Making the announcement on Monday, Health Secretary Matt Hancock told the Commons: "We've therefore decided to move Greater London, the south and west of Essex, which includes Basildon, Brentwood, Harlow, Epping Forest, Castle Point, Rochford, Maldon, Braintree and Chelmsford, along with Thurrock and Southend-On-Sea borough councils and the south of Hertfordshire which means Broxbourne, Hertsmere, Watford and the Three Rivers local authority into Tier 3 which is the very high alert level."

He added: "I know that this is difficult news and I know that it will mean plans disrupted and that for businesses affected, it will be a significant blow, but this action is absolutely essential not just to keep people safe, but because we've seen early action can prevent more damaging and longer lasting problems later.

"These restrictions will come into force at midnight on Wednesday morning because when the virus moves quickly, we must move quickly too and we must take the actions that are not necessarily easy but are effective."

Mr Hancock said those "most impacted" would continue to be supported through the Government's furlough scheme and support for the self-employed, while there would also be more community testing.

The move has been called a "disaster" for the hospitality industry, with Mayor of London Sadiq Khan saying it is "incredibly disappointing for our businesses who have suffered so much already this year".

"We now urgently need much more government support for the sectors of our economy that are being hit the hardest, including hospitality, culture and leisure", he added.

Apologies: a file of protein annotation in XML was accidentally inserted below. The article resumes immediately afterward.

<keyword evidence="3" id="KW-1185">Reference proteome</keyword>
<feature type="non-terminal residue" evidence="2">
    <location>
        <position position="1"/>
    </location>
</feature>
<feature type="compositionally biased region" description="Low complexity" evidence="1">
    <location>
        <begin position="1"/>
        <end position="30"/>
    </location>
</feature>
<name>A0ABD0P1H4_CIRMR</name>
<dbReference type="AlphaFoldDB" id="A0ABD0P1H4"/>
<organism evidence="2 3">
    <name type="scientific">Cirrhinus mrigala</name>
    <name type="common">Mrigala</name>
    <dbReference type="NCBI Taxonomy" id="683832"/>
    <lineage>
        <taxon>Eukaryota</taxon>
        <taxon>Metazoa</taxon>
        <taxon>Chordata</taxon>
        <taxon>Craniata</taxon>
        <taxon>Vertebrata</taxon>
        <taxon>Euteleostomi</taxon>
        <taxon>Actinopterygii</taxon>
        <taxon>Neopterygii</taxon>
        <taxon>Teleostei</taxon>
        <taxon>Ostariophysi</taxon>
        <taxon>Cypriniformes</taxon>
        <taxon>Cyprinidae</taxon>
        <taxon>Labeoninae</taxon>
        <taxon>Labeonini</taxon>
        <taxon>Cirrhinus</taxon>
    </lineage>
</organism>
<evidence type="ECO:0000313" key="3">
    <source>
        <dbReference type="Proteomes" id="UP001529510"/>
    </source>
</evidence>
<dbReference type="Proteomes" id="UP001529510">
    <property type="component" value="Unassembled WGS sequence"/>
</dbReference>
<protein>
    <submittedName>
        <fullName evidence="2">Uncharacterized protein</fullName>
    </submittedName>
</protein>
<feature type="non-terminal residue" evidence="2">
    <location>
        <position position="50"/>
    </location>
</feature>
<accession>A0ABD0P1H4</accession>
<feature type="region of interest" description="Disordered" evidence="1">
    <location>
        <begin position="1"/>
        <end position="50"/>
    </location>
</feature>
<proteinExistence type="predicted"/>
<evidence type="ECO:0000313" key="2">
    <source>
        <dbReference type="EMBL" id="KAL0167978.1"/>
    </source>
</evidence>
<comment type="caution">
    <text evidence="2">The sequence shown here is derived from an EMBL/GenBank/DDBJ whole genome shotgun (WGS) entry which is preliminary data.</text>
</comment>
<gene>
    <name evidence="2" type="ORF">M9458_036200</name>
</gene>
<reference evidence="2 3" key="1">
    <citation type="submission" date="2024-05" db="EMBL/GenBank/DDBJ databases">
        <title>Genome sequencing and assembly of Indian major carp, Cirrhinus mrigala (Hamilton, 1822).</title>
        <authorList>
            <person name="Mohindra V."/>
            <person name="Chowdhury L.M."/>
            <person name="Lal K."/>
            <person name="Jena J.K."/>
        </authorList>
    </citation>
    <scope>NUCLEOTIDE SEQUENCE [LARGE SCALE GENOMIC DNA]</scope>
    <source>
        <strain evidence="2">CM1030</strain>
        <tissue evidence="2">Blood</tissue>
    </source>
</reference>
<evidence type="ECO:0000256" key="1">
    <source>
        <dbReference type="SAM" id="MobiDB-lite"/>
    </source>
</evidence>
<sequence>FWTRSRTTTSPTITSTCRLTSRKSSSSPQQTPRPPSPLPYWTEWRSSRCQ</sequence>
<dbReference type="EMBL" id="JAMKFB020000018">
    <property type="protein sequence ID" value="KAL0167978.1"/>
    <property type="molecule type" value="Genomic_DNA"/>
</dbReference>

The Charlotte Despard Pub in Archway, north London, had been set to open on Tuesday after having a kitchen installed to allow it to serve food.

Money for the kitchen was raised as part of a crowdfunding appeal. However, with London entering Tier 3 it will not be able to reopen as planned.

The pub’s co-owner Amber Knight told LBC: “It’s entirely predictable. We accept London needs to be in Tier 3 – it probably needed to be put in Tier 3 last week – but the whole managing of everything has been a disaster from start to finish.

“It’s a disaster across the board – for brewers and snack suppliers as well.

“[The Government is] making the same mistakes they made earlier in the year a second time, the messaging has been terrible, the whole one rule of Cummings and one rule for everyone else – that's when it all started going wrong.

“There isn’t any proper recognition of what hospitality and entertainment contribute to the UK economy – we've been hung out to dry.”

She added the pub still hadn’t received promised support from the Government, including the £1,000 grant pledged to wet pubs last month.

The owner of a London restaurant chain described this year as "very difficult" for his business.

Will Bowlby, who runs Kricket, said of the capital going into Tier 3: "We're used to it now, unfortunately. We're used to opening and shutting and opening and shutting and we just have to keep going."

From a business perspective, he said the Government has handled things "really badly" and "mixed messages" have made things more difficult.

Speaking from the Brixton branch of his Indian restaurants, Mr Bowlby said: "The messaging hasn't been clear, it's been very difficult to pivot sometimes when really you don't know what's going on."